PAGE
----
My plan to outrun him backfired.
August 14, 2013
Eons ago, I was driving down a street that passed near a gasoline refinery and soon noticed in my rear-view mirror that a large tanker truck that hauled the gasoline to service stations was hot on my back bumper.
The tanker truck was following me so closely that I am sure it appeared it was pushing my car, which, in a way, it was. It was pushing me by trying to intimidate me to move on down the street, although I was driving right at the speed limit. Didn’t want to go faster because that area of the street happened to be a place where the police liked to lie in wait for speeders. You know, make their quota.
I was driving my first car, a silver 1937 Ford. It had four-in-the-floor, although they did not call it that then. Stick-shift was the terminology. In today’s parlance, I suppose my car would be called pre-owned. Or, more accurately in the case of my car, pre-pre-pre-pre-owned. It had been around the block a few times. Probably a few blocks. And then some.
Anyway, the car was paid for, bought with money I had saved over more months than I care to remember by working all sorts of odd jobs after school and on the weekends and during summer breaks.
That day, some of the car’s long use was catching up with it. It began to spit and sputter, cough and choke. It was as if something would momentarily block the flow of gasoline though its fuel system, cause the engine to conk out, then suddenly clear and start running again for a brief time, then conk out again.
I was having a major problem keeping it running. It would slow a bit and the engine would die. Then it would roll a bit further down the street and the engine would fire up again. I was frantically doing everything I could to nurse it to the mechanic’s garage not far away.
And all of this at the time that that big gasoline truck was hotly breathing down my back bumper.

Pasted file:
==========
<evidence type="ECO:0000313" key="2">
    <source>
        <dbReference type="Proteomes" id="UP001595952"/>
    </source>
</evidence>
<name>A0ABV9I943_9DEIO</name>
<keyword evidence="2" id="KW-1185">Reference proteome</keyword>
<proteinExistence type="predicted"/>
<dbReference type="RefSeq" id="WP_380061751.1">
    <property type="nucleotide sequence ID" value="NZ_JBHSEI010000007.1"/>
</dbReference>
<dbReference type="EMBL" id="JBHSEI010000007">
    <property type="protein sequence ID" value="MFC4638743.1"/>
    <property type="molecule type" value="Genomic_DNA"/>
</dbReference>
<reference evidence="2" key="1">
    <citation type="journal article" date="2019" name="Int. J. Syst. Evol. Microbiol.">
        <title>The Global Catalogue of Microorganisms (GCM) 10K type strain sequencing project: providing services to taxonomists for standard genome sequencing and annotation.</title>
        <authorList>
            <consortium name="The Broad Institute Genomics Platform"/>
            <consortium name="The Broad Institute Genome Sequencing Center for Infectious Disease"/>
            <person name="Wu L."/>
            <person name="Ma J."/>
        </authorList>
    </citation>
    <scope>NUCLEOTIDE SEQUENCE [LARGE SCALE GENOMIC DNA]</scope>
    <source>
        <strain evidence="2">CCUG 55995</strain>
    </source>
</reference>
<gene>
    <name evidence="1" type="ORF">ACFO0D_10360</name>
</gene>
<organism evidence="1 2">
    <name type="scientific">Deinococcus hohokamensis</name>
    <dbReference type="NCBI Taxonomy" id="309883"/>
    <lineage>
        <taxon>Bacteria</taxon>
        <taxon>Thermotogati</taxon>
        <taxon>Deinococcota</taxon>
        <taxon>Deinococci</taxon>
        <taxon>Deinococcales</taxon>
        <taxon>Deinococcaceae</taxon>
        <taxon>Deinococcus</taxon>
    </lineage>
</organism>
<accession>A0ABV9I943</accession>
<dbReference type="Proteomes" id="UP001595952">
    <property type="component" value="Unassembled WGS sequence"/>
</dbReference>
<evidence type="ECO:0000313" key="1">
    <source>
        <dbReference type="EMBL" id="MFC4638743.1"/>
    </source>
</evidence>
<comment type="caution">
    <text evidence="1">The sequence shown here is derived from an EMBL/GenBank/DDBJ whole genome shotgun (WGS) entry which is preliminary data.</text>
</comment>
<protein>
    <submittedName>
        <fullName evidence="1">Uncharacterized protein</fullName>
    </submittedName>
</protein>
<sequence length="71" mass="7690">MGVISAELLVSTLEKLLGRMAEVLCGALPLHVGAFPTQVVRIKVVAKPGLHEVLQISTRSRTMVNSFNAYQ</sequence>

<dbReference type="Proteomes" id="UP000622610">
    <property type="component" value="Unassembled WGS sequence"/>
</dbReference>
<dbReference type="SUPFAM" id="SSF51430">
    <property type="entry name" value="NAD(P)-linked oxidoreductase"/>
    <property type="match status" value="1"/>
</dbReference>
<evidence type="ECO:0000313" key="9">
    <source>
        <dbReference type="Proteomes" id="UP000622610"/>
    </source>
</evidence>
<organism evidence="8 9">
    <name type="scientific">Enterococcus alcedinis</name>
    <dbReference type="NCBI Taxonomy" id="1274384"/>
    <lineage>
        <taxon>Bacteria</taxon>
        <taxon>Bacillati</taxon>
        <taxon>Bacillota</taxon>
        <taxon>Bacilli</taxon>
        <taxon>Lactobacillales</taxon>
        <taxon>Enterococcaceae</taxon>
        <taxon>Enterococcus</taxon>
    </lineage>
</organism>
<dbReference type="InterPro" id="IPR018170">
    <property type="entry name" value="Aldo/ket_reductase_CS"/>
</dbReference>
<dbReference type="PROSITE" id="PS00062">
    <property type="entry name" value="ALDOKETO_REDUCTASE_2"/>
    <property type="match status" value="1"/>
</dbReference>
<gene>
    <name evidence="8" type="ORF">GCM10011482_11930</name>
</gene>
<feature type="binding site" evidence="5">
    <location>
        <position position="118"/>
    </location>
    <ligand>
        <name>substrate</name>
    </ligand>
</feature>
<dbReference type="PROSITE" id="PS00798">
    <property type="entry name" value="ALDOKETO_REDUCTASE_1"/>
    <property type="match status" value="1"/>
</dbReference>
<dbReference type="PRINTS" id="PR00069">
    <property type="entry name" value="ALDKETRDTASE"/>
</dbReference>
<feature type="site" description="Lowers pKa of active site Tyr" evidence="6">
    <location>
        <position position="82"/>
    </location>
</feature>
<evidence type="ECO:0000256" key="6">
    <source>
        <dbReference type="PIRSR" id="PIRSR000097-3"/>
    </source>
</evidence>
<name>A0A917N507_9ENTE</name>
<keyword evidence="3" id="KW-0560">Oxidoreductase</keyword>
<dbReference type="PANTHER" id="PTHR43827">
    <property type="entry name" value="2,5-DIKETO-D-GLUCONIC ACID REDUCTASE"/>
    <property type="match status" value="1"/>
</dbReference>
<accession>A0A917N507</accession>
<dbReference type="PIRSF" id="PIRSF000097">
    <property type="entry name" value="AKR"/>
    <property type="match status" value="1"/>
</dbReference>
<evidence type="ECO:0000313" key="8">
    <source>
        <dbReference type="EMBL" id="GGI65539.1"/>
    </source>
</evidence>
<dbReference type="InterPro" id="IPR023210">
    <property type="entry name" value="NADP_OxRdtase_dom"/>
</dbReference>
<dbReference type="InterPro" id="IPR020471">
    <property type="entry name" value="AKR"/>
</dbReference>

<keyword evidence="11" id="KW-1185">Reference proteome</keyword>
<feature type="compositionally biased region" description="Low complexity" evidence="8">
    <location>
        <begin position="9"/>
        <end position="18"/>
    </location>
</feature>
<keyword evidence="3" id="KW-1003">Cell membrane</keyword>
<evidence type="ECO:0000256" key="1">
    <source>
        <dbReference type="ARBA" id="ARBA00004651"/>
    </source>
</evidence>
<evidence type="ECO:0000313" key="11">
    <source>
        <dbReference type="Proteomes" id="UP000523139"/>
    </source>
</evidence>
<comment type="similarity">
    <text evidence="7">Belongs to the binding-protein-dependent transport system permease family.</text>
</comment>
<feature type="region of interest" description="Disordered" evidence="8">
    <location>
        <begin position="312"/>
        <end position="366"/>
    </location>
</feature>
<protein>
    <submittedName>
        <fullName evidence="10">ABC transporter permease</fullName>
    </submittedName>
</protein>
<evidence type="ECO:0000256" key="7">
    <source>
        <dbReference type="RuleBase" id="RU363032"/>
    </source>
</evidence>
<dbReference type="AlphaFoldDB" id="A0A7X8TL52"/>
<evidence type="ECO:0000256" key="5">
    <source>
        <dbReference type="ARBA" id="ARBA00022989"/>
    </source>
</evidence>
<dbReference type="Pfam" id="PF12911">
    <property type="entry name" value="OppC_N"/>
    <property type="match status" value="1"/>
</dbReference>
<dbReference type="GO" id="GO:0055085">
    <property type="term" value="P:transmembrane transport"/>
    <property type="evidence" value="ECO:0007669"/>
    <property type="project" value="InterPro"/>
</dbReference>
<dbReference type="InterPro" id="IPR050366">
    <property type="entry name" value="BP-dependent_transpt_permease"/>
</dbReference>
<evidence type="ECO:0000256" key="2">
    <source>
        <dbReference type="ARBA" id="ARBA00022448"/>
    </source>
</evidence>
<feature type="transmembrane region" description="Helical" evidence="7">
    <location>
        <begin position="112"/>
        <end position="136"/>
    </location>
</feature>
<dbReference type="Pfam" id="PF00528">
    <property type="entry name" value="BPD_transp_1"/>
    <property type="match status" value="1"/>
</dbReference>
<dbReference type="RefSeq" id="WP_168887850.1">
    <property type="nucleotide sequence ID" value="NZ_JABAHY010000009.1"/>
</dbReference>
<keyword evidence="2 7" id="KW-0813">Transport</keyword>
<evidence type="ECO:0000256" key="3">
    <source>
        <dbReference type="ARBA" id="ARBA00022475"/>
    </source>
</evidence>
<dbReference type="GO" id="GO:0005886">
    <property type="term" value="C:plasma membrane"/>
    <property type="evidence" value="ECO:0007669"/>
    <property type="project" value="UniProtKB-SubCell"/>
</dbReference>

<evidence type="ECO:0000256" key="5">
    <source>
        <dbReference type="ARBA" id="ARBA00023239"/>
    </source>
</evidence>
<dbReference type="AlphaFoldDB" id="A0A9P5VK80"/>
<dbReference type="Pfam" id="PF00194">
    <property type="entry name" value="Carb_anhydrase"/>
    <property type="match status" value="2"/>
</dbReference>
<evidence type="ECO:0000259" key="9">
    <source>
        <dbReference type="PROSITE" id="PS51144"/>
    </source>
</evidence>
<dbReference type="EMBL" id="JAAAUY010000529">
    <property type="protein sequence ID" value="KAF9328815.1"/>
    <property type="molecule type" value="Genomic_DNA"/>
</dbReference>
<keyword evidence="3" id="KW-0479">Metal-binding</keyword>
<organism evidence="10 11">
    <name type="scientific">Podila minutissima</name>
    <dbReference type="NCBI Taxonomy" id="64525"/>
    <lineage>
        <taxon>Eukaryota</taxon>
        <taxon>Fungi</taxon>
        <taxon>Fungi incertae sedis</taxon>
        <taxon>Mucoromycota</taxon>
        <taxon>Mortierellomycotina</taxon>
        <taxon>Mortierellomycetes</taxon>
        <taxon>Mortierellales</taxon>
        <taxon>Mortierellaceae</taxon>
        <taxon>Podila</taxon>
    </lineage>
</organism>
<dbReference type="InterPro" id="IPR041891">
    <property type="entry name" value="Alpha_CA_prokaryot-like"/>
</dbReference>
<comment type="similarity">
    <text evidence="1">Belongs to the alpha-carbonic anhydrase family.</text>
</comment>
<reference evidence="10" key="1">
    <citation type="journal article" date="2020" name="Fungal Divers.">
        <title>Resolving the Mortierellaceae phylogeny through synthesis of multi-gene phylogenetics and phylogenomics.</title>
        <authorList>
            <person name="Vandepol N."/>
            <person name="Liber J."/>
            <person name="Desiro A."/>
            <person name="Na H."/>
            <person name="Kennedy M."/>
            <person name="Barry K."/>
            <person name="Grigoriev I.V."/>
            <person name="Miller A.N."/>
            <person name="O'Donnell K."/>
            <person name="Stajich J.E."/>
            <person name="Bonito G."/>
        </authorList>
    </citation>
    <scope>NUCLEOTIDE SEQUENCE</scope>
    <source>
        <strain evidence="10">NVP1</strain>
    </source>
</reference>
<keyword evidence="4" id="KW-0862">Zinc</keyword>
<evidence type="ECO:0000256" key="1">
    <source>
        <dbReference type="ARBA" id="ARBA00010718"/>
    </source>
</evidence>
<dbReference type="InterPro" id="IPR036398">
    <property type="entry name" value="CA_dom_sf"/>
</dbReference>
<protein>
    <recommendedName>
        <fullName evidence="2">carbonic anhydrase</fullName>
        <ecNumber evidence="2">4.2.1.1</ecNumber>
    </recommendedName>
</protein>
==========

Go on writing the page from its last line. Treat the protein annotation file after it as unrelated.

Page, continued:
But he would not pass.
He seemed to be taking great glee in tailgating me.
I tried again and again to persuade him to pass my troubled car.
All I could see in my rear-view mirror was this massive gasoline truck hurdling down the street as if welded to my vehicle.
Then it happened.
My ’37 Ford suddenly jerked wildly, coughed, choked, — protested, really — then shot out a massive, black, sinister cloud from the tailpipe. It engulfed the front of the tailgating gasoline truck.
Then I saw sparks. Lots ‘n’ lots of sparks. A fireworks show would have had nothing on me.
Then came the thunderous finale: A scary, gigantic ball of fire. Bright orange-red fire. The kind that bellows and screams, run!
Run for your ever-lasting life!
My car had backfired, big time, like a giant motorized belch.
To this day, in the mind’s eye, I can see that smoky, fiery, threatening tailpipe eruption; to this day I can hear the ever-louder spewing and popping — peeesssuuuuuu, peeessssuuuuuu, peeeeesssssuuuuu — of the gasoline truck’s airbrakes.
In a split second, my tailpipe had done what I had been unable to do – convince the driver of the tailgating gasoline truck to get off my back bumper, to pull a hasty retreat.
In my rear-view mirror, I saw the truck slip farther and farther and farther back.
The truck driver finally was convinced he should surrender to me a Texas-size bit of road space.
Such a display of wisdom.
And to this day I’d wager the price of my ’37 Ford — hard as it was to earn the money to pay for it — that, since then, he’s willingly and courteously granted that same bit of consideration to every last driver he’s come across while out on the road.
Roger Summers is a journalist and essayist who spends time in Texas, New Mexico and England and in a world of curiosity and creativity. He can be reached at firstname.lastname@example.org.
Please click the book cover to read more about Heart Songs from a Washboard Road, a short story collection from Roger Summers.